As "Puffy-mania" exploded, they became multimedia stars, including hosting their own weekly TV show Pa-Pa-Pa-Pa-Puffy with guests such as Lenny Kravitz, Sylvester Stallone, Harrison Ford, and rock band Garbage.

Puffy in the United States[edit]

Puffy performing in New York City in 2006.

Puffy made their first US appearance as part of Music Japan's "An Evening with Japan's All-Stars" showcase at the 2000 South by Southwest (SXSW) festival in Austin, Texas.[7] After their performance at SXSW, attorneys for Sean "Puffy" Combs sent the band a cease and desist letter asking them to change their name. After changing their name in the US to Puffy AmiYumi, they told Entertainment Weekly:[8]

Yumi: It doesn't bother us at all. We respect the fact that Puff Daddy is Puffy in the U.S.
Ami: The bottom line is that we don't know what puffy means. We were given our name by somebody else six years ago, and we really don't have a clue.

After Pa-Pa-Pa-Pa-Puffy ended production in 2002, Puffy focused on performing in the United States. Several of their previous Japanese albums were released for the US market and they recorded theme songs for the animated series Teen Titans and SD Gundam Force. They have also done a cover version with Cyndi Lauper of her hit "Girls Just Wanna Have Fun". They were also interviewed on Jimmy Kimmel Live! by Jimmy Kimmel[9] and performed their songs "Hi Hi" and "Akai Buranko" (Red Swing)[10] on the show. They came back to the US in 2006 for their Splurge Tour, and also toured with Tally Hall for Super-Ultimate Awesome Exploration America 2006[11] In April, 2017 the band made an appearance at Anime Boston for autograph signings.[12] After their appearance at Boston Anime Convention they undertook a three city USA Tour which they called their 'Not Lazy Tour' of the cities of San Francisco, Los Angeles, and Dallas, Texas.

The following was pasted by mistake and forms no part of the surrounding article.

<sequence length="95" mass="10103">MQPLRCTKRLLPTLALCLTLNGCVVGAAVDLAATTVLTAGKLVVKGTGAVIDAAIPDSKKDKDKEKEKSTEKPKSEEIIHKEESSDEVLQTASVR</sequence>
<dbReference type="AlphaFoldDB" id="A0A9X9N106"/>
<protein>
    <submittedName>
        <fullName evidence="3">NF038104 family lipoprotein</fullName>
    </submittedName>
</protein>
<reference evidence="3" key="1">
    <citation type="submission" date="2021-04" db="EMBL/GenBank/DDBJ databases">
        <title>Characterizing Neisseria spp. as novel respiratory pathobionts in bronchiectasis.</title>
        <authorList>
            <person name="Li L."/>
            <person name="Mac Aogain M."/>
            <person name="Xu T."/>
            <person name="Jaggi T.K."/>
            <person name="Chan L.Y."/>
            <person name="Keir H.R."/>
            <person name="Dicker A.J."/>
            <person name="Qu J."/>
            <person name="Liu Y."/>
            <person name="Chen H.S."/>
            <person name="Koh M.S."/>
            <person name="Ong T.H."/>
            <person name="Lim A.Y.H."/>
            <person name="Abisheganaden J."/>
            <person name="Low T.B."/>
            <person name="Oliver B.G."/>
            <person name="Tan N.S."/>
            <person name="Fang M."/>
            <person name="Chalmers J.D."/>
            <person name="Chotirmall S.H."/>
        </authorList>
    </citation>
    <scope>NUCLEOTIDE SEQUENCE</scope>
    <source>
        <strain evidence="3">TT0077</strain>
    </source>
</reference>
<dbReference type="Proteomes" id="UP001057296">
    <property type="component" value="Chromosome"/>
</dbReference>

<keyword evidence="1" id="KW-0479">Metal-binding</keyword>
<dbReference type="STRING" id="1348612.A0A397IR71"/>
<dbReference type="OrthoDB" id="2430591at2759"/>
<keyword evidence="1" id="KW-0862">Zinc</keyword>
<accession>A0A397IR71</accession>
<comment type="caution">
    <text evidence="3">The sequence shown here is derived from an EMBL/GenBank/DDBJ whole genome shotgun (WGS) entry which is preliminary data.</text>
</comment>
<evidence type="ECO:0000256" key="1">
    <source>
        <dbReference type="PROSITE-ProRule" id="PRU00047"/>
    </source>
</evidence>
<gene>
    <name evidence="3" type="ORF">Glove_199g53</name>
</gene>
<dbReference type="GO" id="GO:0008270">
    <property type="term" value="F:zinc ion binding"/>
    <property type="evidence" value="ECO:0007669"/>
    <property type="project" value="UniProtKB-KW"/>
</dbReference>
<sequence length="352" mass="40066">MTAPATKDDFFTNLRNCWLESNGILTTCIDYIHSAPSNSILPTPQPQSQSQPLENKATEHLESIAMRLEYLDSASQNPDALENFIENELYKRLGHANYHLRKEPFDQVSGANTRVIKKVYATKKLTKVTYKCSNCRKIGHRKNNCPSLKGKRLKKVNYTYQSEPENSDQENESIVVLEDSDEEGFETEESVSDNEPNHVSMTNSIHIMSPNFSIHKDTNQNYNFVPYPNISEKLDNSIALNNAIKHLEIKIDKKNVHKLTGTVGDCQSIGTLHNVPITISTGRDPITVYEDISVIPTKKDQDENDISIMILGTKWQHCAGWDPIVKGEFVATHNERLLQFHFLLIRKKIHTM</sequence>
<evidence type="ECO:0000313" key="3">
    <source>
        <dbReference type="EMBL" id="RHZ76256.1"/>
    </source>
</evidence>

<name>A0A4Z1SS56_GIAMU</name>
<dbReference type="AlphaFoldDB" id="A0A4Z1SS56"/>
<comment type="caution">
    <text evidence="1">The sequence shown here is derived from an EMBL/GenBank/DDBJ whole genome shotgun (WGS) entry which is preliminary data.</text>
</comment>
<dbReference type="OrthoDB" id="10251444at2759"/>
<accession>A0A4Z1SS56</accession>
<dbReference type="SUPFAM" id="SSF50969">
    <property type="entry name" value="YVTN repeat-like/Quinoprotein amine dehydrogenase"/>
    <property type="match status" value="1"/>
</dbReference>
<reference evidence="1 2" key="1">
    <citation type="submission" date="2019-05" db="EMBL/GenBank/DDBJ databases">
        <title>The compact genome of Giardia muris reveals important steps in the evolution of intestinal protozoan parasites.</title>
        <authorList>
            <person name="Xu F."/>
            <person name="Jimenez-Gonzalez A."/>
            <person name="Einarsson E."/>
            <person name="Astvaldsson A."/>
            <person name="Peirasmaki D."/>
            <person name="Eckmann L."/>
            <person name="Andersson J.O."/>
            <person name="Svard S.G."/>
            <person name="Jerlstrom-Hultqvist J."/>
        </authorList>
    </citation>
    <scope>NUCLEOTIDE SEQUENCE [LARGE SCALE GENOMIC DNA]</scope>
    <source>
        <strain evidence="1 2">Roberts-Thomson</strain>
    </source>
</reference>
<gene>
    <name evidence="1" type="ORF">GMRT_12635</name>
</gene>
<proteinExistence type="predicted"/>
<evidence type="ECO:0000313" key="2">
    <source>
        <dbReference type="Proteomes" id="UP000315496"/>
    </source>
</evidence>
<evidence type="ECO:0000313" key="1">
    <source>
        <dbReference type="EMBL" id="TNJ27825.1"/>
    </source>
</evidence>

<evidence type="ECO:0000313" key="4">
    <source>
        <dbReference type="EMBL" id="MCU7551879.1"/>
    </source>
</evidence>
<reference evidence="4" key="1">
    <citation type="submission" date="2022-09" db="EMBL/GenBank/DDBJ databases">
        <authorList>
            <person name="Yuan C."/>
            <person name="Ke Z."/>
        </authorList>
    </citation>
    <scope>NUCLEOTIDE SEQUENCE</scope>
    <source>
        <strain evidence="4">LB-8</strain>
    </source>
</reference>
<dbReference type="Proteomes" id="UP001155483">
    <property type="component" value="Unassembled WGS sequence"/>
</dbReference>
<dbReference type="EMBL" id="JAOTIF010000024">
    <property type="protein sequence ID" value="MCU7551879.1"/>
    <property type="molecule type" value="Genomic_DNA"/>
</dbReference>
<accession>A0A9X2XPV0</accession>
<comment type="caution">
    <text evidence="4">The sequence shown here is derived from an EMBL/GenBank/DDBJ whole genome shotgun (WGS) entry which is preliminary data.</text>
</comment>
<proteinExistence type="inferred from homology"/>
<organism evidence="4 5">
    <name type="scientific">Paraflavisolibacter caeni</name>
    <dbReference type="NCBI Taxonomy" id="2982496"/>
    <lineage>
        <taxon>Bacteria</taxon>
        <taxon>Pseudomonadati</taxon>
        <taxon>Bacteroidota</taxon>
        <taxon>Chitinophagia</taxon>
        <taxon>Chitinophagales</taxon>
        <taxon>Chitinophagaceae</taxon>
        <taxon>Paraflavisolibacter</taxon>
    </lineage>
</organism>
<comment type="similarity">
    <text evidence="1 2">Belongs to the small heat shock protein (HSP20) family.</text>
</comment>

Animated series[edit]

On November 19, 2004, an animated series featuring cartoon versions of Ami and Yumi, Hi Hi Puffy AmiYumi, premiered on the United States' Cartoon Network. Despite both of them being voiced by American actresses (though Janice Kawaye, who plays Ami, is of Japanese descent), the real Ami and Yumi star in short live-action segments taped in Japan. The show also featured some of Puffy's music. Cartoon Network's Japan service started airing episodes of the series (in English with Japanese subtitles) in 2005. In October of that year, TV Tokyo began airing a Japanese-dubbed version of the series, which eventually also went to CN Japan on January 8, 2006. Hi Hi Puffy AmiYumi also debuted in other countries such as Mexico, dubbed in Spanish, and Brazil, dubbed in Brazilian Portuguese, both transmitted on Cartoon Network.

Yumi said in an interview with LiveDaily:[13]

Yumi: The Cartoon Network show has given us a great opportunity to introduce the music to a new audience. When we toured, after the Cartoon Network show started, so many little kids came to our show. We always wanted as many people as possible to listen to the music.

Puffy AmiYumi made an appearance and performed in the Macy's Thanksgiving Day Parade in 2005 where they were also represented by their own Hi Hi Puffy AmiYumi float and balloon.[14]

On January 16, 2006 Ami and Yumi were appointed goodwill ambassadors to the United States as part of the Japanese government's campaign to encourage tourism in Japan.[15] They kicked off their 10th anniversary tour in Japan on April 14, 2006, then toured the East Coast of the United States with the PuffyAmiYumi Tour '06 Splurge! Splurge! Splurge! from July 8 to July 19, 2006, coinciding with the premiere of their new television show, Hi Hi PUFFY Bu.